On appeal to the Supreme Court two questions required answering: first, is Barker still good law in Guernsey; second, is an insurer who provided only part of the cover liable for the entire liability and, if so, are they entitled to recover a proportionate amount from other insurers. In addressing the first question the Supreme Court held that Barker is still good law in Guernsey. On the second the court held that Zurich was liable for the full amount but that it could claim contribution for the period not covered by their policy.

 Contributor Comments

The result of the case is easy enough to understand even if the reasoning of the court is not: Barker remains good common law (Guernsey not having an equivalent to the Compensation Act 2006) meaning liability is proportionate; had the matter been governed by English law then IEG would have been liable for the full amount but with the right to claim contribution from other insurers.

This result leads to two interesting questions and/or points: first, would the modification of the double insurance principle, as first suggested in the case of Phillips v Syndicate 992 Gunner [fusion_builder_container hundred_percent=”yes” overflow=”visible”][fusion_builder_row][fusion_builder_column type=”1_1″ background_position=”left top” background_color=”” border_size=”” border_color=”” border_style=”solid” spacing=”yes” background_image=”” background_repeat=”no-repeat” padding=”” margin_top=”0px” margin_bottom=”0px” class=”” id=”” animation_type=”” animation_speed=”0.3″ animation_direction=”left” hide_on_mobile=”no” center_content=”no” min_height=”none”][2003] EWHC 1084 (Comm), be a simpler solution; and second, on the basis that Barker remains good common law are the defendant’s arguments in Heneghan v Manchester Dry Docks [2014] EWHC 4190 (QB) sound?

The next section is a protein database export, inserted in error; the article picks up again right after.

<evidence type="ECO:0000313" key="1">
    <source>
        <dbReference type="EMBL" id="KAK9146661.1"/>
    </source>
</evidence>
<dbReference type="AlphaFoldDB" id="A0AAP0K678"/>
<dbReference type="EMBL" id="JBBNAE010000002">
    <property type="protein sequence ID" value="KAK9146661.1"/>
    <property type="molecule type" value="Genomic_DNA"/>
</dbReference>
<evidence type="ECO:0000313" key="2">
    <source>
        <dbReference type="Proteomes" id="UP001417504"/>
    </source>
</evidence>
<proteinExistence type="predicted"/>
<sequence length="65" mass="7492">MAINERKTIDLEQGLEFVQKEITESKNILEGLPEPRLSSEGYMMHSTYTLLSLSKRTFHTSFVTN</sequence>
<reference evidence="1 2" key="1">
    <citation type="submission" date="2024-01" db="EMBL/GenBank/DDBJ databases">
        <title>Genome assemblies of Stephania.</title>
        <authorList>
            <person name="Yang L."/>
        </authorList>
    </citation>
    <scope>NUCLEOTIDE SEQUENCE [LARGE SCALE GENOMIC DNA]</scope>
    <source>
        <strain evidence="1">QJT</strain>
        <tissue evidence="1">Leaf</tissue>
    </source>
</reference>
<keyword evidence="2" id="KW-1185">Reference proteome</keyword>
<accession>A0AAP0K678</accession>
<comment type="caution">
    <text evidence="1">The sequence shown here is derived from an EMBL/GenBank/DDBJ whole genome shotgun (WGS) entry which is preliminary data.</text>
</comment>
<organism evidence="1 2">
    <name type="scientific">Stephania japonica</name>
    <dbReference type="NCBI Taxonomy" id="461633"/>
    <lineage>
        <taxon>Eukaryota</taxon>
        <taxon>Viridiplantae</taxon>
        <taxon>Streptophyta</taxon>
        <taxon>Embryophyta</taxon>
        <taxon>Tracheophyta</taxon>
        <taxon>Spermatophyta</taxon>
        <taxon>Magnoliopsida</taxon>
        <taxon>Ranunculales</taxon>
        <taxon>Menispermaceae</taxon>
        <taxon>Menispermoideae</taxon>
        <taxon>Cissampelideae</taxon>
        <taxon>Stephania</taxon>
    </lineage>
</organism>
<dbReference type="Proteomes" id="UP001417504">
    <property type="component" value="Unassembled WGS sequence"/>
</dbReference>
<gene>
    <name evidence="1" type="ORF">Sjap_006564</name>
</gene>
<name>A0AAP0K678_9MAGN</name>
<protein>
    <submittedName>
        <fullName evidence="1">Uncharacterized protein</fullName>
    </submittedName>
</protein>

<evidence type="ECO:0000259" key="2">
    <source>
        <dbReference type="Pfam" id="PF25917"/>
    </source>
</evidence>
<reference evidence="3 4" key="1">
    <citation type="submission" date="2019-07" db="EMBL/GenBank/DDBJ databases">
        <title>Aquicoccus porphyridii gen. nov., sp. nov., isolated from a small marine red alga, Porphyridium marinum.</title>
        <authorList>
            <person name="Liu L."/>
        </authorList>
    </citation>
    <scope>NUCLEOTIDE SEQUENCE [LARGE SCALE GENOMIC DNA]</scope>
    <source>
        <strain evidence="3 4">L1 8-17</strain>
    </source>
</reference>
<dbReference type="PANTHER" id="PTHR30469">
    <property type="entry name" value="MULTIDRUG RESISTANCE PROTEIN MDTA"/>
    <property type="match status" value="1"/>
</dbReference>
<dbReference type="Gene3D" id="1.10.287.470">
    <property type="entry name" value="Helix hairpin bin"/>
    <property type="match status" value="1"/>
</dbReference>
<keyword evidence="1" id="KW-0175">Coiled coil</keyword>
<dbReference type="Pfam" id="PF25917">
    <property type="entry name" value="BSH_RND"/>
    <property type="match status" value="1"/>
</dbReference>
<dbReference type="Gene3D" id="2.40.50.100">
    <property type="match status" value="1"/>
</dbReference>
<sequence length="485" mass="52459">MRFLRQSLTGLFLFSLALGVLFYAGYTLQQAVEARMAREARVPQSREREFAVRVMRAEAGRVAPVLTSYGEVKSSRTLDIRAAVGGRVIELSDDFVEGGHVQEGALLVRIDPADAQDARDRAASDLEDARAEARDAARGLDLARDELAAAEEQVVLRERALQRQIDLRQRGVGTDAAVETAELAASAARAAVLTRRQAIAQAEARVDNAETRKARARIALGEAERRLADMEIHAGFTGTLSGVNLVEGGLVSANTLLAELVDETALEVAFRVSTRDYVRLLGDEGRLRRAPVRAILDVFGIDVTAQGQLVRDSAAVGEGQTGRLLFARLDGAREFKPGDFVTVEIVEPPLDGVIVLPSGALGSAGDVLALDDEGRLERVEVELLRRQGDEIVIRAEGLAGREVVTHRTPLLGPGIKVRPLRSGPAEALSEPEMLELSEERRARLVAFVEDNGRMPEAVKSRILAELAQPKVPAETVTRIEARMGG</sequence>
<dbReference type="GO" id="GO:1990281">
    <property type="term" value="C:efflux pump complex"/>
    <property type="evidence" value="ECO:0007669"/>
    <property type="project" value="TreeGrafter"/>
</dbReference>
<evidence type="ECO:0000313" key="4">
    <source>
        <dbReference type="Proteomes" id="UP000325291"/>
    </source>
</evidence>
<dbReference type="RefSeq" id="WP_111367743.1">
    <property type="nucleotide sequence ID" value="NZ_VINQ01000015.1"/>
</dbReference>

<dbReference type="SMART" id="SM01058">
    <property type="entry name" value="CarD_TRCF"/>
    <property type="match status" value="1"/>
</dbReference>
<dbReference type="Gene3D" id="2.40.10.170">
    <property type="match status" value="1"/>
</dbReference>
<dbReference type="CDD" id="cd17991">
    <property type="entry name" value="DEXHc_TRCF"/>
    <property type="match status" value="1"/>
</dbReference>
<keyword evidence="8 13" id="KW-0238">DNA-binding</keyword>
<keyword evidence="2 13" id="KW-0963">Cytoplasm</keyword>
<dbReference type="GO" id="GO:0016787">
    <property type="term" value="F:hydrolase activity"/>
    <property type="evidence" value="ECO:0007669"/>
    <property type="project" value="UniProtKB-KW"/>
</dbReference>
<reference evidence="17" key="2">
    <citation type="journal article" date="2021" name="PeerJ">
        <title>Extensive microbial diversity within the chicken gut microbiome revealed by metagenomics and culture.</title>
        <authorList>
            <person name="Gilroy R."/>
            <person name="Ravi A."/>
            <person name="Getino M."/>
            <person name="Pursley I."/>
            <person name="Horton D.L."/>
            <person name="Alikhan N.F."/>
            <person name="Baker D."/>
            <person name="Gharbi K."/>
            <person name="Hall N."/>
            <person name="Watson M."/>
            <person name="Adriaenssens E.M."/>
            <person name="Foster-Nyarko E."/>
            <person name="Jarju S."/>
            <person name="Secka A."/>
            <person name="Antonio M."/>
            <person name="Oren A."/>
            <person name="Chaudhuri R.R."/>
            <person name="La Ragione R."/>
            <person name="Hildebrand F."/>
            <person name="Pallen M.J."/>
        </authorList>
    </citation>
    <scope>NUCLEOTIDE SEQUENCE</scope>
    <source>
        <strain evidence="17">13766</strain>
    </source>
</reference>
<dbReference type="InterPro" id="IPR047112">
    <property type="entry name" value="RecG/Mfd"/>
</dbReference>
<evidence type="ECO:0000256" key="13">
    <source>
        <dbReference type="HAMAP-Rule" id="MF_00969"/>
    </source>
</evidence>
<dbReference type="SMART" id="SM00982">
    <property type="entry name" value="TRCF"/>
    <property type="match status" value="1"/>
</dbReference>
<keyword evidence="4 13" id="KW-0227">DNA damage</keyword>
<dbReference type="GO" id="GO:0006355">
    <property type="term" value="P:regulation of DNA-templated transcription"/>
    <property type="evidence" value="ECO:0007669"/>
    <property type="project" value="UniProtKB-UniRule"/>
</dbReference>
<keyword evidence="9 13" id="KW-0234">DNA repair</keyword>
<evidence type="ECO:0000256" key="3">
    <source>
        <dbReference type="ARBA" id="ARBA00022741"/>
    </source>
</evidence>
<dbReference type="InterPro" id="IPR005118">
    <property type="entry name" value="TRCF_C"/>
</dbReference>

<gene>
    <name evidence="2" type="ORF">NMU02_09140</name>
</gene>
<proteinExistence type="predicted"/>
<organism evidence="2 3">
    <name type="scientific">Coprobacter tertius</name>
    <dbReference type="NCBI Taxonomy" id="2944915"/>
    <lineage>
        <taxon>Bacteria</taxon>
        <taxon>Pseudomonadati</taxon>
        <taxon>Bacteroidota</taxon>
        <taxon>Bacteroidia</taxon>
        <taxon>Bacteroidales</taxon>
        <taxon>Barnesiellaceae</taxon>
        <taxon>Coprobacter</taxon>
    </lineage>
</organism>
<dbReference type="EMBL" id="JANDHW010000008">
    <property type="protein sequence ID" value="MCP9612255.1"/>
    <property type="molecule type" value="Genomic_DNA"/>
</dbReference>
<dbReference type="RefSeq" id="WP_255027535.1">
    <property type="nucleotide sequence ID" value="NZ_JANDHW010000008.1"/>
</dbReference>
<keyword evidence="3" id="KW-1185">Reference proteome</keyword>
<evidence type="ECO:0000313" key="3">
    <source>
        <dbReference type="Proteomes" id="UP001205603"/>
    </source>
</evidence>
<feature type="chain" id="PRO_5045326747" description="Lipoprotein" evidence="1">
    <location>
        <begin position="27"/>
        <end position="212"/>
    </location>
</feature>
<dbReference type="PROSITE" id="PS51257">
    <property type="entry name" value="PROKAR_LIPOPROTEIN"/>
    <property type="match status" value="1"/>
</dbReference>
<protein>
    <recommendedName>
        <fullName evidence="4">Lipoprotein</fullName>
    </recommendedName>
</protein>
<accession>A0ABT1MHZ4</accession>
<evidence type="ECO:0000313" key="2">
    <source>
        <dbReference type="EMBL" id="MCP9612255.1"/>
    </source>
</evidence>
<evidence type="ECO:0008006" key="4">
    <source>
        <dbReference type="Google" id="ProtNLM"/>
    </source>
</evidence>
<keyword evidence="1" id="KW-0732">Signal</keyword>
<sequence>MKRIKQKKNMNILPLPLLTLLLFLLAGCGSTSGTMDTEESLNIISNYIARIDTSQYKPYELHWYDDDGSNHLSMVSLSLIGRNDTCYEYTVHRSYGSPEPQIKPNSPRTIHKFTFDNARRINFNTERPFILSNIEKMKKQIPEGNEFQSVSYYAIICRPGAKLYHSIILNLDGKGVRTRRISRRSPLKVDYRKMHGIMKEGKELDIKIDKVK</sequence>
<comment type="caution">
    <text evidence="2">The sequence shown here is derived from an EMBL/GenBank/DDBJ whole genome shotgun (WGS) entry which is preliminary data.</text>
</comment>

The first of these questions has been considered in detail by Charles Feeny in the note, ‘IEG v Zurich: Insurance Law for the Digital Age?’. By way of a brief overview, it was argued in Phillips that if indemnity was working in a way not anticipated at the time that the policies were underwritten, it would be reasonable if the concept of double insurance was modified so as to reflect this situation. Although rejected by the English courts, this approach does appear to have found favour in Australian cases, see for example AMP Workers Compensation Services (NSW) Ltd v QBE Insurance Ltd [2001] NSWCA 267, (2001) 53 NSWLR 35, Zurich Australian Insurance Ltd v GIO General Ltd [2011] NSWCA 47.

The desire for a simpler approach is compounded by he divide between the majority and minority in IEG. The root of the difference appears to be a disagreement over the so-called Fairchild enclave. Speaking on behalf of the majority, Lord Mance reasoned (at paragraph 51):